Document Type



Master of Science


Mechanical Engineering

First Adviser

Dailey, Hannah L.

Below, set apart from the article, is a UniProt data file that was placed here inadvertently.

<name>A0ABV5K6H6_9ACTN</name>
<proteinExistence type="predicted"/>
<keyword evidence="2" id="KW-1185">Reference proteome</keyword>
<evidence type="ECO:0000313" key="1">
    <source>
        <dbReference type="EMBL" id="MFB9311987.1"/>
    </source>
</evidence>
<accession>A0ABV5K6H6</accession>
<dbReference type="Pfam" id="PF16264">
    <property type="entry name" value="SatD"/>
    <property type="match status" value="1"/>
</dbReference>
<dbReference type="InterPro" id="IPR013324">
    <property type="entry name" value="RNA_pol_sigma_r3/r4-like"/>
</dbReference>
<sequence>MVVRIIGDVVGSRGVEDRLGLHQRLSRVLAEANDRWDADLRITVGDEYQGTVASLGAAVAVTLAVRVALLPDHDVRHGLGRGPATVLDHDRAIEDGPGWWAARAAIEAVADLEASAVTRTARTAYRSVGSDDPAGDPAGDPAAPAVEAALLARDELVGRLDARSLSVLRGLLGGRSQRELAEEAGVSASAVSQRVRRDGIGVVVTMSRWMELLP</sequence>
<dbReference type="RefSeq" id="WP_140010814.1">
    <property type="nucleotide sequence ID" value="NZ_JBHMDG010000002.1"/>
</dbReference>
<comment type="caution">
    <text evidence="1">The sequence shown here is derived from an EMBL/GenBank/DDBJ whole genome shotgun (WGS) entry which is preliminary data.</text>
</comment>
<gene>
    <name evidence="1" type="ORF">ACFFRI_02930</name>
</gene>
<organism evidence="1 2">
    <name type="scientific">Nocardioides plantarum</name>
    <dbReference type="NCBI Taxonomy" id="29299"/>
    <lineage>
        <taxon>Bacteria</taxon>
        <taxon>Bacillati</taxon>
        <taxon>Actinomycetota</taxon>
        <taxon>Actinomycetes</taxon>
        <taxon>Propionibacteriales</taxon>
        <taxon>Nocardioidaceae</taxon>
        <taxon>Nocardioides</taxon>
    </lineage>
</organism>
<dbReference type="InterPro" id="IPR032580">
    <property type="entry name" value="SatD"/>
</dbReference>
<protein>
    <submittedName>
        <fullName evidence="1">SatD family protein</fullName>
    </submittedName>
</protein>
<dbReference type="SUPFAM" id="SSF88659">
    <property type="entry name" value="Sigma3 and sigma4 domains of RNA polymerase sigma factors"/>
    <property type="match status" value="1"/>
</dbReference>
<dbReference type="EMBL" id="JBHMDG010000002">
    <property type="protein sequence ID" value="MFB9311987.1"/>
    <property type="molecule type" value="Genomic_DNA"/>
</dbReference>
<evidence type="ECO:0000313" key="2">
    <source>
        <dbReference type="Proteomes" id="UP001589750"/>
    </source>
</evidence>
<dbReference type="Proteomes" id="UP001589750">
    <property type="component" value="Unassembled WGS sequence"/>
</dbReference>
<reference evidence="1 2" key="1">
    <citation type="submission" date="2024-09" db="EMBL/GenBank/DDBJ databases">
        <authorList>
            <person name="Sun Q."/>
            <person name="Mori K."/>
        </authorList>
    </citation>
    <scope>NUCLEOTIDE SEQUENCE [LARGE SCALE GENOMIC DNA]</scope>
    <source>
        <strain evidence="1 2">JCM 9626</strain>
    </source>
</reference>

This work presents a new numerical method for processing atomic force microscopy (AFM) data to determine the elasticity of cultured adherent biological cells. Raw AFM force-indentation data is commonly interpreted using the Hertz and Sneddon contact mechanics models to fit a Young’s modulus or apparent cell elasticity. This apparent cell elasticity is highly dependent on the method used to identify the first point of contact between the AFM probe and the cell surface. In this work, an automated MATLAB-based data processing algorithm was developed to detect the point of probe-cell contact in the force-indentation curve. The method handles the difficulties associated with finding the contact point using moving averages, thresholds, and mean squared errors. Implementation validation shows that contact point detection accuracy is critical, with seemingly small errors producing up to 250% changes in reported elasticity within a single experiment.The newly developed method was applied to analyze a large experimental data series with human pancreatic adenocarcinoma (AsPC-1) cells. The results from this test series show that pyramidal AFM probes systematically measure elasticities that are a factor of three greater than those measured by spherical probes. Across a range of typically used probe forces, increasing the indentation force results in a 100% increase in apparent elasticity. Finally, the results of the new data processing method show that accurate contact point detection and data quality checking eliminates the log-normal distribution of elasticity values that is often reported in experimental AFM studies with biological cells. These findings showcase the importance of including detailed descriptions of data processing methods and the need for robust analysis algorithms in AFM research.